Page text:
World record broken for vintage Omega selling at auction

Omega auction watch

A 1947 Omega Tourbillon set a new world record price when it sold at auction in Geneva last week.

Phillips Bacs & Rosso Auction Six in Geneva put a pre-sale estimate of CHF 100-200,000 on the timepiece, but it eventually went under the hammer for CHF 1,43 million (£1.1 million).

Collectors bought into the historical importance of the Omega watch, which was produced as a prototype in 1947 and never intended for sale.

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Phillips describes the significance: “In 1947, Omega created twelve Calibre 30 I tourbillon movements of only 30mm in diameter to run in the “wristwatch” category of the Geneva, Neuchatel and Kew-Teddington Observatory trials. In these trials, manufacturers would submit one or several specially prepared movements for competition. Interestingly, these watches were never meant for sale, the purpose of these trials being not only competition but also a testing ground for research on chronometry and of course a marketing and communication tool for the manufacturer in selling their regular production watches.

“In 1987, seven of these twelve movements were discovered by Omega and entirely rebuilt, they were then cased in gold and silver livery and offered to a select group of collectors.

“However, whereas it was always believed that these movements had only been created to participate in Observatory trials, illustrations and information contained in letters preserved at the Omega Museum showcase plans for a 30mm tourbillon movement to be housed in a wristwatch, at least one such movement was created thus increasing the total count of cal. 30 I to thirteen.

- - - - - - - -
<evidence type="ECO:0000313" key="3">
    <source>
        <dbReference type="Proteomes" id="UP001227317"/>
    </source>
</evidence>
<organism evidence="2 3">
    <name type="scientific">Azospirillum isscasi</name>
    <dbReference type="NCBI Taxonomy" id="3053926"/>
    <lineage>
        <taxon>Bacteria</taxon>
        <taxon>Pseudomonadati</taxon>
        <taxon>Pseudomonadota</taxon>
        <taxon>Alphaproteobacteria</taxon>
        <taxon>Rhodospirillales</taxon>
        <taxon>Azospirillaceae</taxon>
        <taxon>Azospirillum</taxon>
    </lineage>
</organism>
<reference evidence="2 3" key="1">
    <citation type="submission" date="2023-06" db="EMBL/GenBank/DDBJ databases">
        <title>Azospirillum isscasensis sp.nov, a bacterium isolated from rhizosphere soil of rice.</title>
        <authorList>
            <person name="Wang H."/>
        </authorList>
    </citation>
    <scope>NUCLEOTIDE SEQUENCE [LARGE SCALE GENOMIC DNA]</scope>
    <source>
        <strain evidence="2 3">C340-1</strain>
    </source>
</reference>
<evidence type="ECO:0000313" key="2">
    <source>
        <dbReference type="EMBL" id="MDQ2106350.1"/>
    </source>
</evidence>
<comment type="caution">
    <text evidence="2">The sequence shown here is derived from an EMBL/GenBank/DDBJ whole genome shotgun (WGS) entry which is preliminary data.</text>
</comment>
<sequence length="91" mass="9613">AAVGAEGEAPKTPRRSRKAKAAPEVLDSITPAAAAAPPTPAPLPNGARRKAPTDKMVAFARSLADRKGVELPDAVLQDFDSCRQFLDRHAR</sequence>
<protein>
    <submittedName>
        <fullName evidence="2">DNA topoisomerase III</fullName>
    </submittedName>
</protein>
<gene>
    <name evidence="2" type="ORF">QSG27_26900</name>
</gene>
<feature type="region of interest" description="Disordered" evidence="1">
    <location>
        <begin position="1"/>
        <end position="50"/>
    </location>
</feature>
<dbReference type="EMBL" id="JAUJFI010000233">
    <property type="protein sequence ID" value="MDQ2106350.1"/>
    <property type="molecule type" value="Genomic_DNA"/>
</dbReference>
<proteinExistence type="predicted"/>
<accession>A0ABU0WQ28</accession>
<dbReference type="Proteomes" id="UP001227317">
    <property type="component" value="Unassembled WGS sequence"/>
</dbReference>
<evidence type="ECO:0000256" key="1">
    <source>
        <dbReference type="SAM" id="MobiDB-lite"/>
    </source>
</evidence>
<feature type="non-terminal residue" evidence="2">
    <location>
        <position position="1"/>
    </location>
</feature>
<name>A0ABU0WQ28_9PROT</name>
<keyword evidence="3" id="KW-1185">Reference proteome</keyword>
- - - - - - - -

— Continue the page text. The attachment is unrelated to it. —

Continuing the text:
“In a letter dated 1947 and preserved in the Omega Museum, Mr. Marcel Vuilleumier, head of the Watchmaking School of the Vallée de Joux, dreading the arrival of American and British timepieces, underlines the necessity of the Swiss watchmaking industry to concentrate on precision timepieces and suggests creating a tourbillon wristwatch. Recently, an original drawing from the year 1947 of the design of a tourbillon wristwatch prototype case was discovered that further illustrates the proceedings towards the integration of the Calibre 30 I tourbillon movement into a production wristwatch.

“The present watch is proof that this project was advanced far enough to produce at least one pre-series model with the 30mm. tourbillon making it superbly and historically relevant.”

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Rob Corder

The author Rob Corder